APPEAL from the Circuit Court of Cook County; the Hon. WARREN
D. WOLFSON, Judge, presiding.
MR. JUSTICE MEJDA DELIVERED THE OPINION OF THE COURT:
Defendant was indicted for the reckless homicides of Jose Martinez and Michael DeLeon. (Ill. Rev. Stat. 1975, ch. 38, par. 9-3.) After the trial court granted defendant's motion acquitting him of the reckless homicide of DeLeon, a jury found him guilty of the reckless homicide of Martinez. Defendant was sentenced to a year in prison and now appeals. He contends that: (1) the trial court erred in refusing to further instruct the jurors upon their request; and (2) there was no evidence that the body examined by the pathologist was that of the victim Martinez. We affirm.
The facts can be briefly stated initially and will be discussed more fully as needed to dispose of defendant's contentions. The evidence introduced at trial showed that in the early morning hours of August 14, 1977, defendant, accompanied by several friends who had had a couple of whiskeys, was driving a car in the wrong direction on a one-way street at a speed of approximately 60 miles per hour (30 miles per hour over the posted limit) when they collided broadside with a taxicab at an intersection. The two occupants in the taxi died as a result of injuries received in the collision. Among others, the jury received Illinois Pattern Jury Instructions, Criminal, No. 7.10 (1968) (hereinafter cited as IPI Criminal), which provided:
"To sustain the charge of reckless homicide, the State must prove the following propositions:
First: That the defendant caused the death of Jose Martinez, by driving a motor vehicle; and
Second: That the defendant drove the motor vehicle recklessly; and
Third: That the defendant drove the motor vehicle in a manner likely to cause death or great bodily harm.
If you find from your consideration of all the evidence that each of these propositions has been proved beyond a reasonable doubt, then you should find the defendant guilty.
If, on the other hand, you find from your consideration of all the evidence that any of these propositions has not been proved beyond a reasonable doubt, then you should find the defendant not guilty."
The jury retired to deliberate at approximately 3:30 p.m. The jury sent a pencilled note to the trial judge asking "Must we agree that the victim was Jose Martinez to find the defendant guilty?" The note also had "6:10" written in ink upon it. Defense counsel suggested that the jury's note be answered with a simple "Yes." The State argued that it was unnecessary for the jury to find that the victim was in fact named Jose Martinez but rather that the body given that name died as a result of defendant's acts. The trial judge recognized his discretion to further instruct the jury but found that a simple answer would be insufficient and that the jury had been adequately instructed. He therefore sent the following reply to the jury: "You have been instructed on the law that applies to this case. You have those instructions." According to the trial judge's recollections, the note was returned to the jury at about 7:05 p.m., and the jury reached its verdict at 7:15 p.m.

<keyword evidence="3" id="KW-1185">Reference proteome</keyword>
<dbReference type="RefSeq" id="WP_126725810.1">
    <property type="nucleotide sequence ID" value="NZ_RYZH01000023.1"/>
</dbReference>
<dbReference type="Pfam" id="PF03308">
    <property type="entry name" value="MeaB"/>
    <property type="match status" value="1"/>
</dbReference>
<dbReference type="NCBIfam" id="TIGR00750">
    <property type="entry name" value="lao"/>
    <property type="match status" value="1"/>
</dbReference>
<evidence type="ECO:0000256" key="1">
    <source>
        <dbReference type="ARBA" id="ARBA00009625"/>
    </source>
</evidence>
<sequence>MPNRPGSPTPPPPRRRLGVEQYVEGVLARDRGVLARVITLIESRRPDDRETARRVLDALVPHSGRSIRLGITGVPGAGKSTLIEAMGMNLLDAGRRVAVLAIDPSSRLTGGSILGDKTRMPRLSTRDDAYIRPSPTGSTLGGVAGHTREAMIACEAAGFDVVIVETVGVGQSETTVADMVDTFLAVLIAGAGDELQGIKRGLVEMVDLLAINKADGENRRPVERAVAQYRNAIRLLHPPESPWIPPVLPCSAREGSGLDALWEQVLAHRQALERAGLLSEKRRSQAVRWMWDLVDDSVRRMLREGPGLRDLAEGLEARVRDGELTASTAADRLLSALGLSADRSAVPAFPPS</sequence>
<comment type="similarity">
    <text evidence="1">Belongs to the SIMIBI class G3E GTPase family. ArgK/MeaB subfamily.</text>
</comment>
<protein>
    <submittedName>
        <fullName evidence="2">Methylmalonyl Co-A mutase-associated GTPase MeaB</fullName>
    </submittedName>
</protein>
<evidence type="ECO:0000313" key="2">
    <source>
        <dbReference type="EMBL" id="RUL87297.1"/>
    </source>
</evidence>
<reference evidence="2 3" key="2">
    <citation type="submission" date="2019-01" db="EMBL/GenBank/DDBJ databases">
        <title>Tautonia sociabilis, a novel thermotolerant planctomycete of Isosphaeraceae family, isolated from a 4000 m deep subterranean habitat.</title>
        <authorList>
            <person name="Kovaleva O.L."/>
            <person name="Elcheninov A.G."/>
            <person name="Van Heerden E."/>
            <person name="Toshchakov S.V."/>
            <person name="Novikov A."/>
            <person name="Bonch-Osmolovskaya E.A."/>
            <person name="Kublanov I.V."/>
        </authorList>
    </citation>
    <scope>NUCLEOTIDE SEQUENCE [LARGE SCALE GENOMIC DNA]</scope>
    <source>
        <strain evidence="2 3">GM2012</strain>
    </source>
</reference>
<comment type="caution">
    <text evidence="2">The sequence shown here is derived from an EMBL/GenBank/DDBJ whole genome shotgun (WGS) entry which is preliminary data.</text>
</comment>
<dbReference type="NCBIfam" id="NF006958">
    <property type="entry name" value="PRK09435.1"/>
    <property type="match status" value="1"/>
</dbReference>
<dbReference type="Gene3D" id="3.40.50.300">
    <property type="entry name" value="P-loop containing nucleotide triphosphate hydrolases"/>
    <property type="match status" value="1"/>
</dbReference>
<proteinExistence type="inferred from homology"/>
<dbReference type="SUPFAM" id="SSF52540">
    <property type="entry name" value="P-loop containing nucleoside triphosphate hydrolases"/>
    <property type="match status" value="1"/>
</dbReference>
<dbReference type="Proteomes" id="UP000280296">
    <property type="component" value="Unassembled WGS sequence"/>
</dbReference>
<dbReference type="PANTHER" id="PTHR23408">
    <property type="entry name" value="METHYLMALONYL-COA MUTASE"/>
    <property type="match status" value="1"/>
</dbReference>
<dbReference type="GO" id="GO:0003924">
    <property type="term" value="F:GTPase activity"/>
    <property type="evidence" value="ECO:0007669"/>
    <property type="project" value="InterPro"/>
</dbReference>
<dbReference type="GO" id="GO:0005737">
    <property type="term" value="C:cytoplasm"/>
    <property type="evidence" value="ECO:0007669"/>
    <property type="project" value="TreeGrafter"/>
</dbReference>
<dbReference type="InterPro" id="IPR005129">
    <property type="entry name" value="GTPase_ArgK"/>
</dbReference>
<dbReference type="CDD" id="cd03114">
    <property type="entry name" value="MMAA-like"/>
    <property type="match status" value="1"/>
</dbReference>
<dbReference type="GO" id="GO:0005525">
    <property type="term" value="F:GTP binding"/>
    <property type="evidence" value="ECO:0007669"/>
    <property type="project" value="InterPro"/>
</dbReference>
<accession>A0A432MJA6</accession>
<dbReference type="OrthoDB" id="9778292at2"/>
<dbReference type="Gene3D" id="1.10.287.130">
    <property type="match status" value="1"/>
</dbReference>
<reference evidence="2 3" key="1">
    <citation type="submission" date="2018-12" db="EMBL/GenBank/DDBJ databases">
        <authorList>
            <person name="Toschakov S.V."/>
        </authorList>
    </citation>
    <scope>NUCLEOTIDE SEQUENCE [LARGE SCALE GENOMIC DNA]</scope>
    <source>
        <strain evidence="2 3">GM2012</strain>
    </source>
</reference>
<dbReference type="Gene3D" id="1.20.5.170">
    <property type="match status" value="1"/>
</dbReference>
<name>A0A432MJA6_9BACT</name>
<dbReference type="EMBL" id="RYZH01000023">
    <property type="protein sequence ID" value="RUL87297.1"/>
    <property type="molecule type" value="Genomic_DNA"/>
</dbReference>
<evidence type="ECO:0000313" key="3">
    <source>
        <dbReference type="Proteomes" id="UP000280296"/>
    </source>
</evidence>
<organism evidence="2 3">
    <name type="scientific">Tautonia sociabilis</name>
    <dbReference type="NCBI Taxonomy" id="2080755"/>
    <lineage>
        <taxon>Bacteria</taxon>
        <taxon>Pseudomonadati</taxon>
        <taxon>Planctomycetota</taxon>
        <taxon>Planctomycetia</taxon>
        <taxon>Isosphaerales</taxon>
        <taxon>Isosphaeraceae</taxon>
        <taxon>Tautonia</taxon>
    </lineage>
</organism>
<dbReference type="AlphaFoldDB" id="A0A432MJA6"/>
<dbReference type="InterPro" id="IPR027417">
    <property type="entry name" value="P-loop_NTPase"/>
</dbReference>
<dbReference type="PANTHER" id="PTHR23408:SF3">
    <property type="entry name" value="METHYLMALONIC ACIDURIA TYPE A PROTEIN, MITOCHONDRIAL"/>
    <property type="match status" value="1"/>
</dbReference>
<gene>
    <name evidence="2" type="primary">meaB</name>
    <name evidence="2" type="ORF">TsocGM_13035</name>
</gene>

• 1 Defendant contends that the trial court's refusal to further instruct the jury was reversible error since the inquiry regarding the identity of the victim involved a question of law which the court had a duty to clarify. (See People v. Land (1975), 34 Ill. App.3d 548, 550, 340 N.E.2d 44, 46; People v. Kucala (1972), 7 Ill. App.3d 1029, 1035, 288 N.E.2d 622, 627; People v. Harmon (1968), 104 Ill. App.2d 294, 301, 244 N.E.2d 358, 361.) We do not find that any error was committed. IPI Criminal No. 7.10 clearly informed the jury that the State had to prove beyond a reasonable doubt that defendant had caused the death of Jose Martinez. To establish the elements set out in the paragraph designated "First" in the instruction, the State had to prove that: (1) the body found at the accident scene was dead; (2) the body was identified as that of Jose Martinez; and (3) defendant's acts caused the death of the person so identified. The jury's question is ambiguous in nature, and any response to the question may have required a colloquy between the court and the jury, a further explanation of the facts, and perhaps an expression of the trial court's opinion on the evidence. The jury was fully and properly instructed on the law as it related to the instant set of facts, and the trial court was aware of the jury's problem. The instructions were clear and in common language which the jury could understand. Under these circumstances the trial court properly exercised its discretion in not answering the jury's question or giving additional instructions. (People v. Charles (1977), 46 Ill. App.3d 485, 489, 360 N.E.2d ...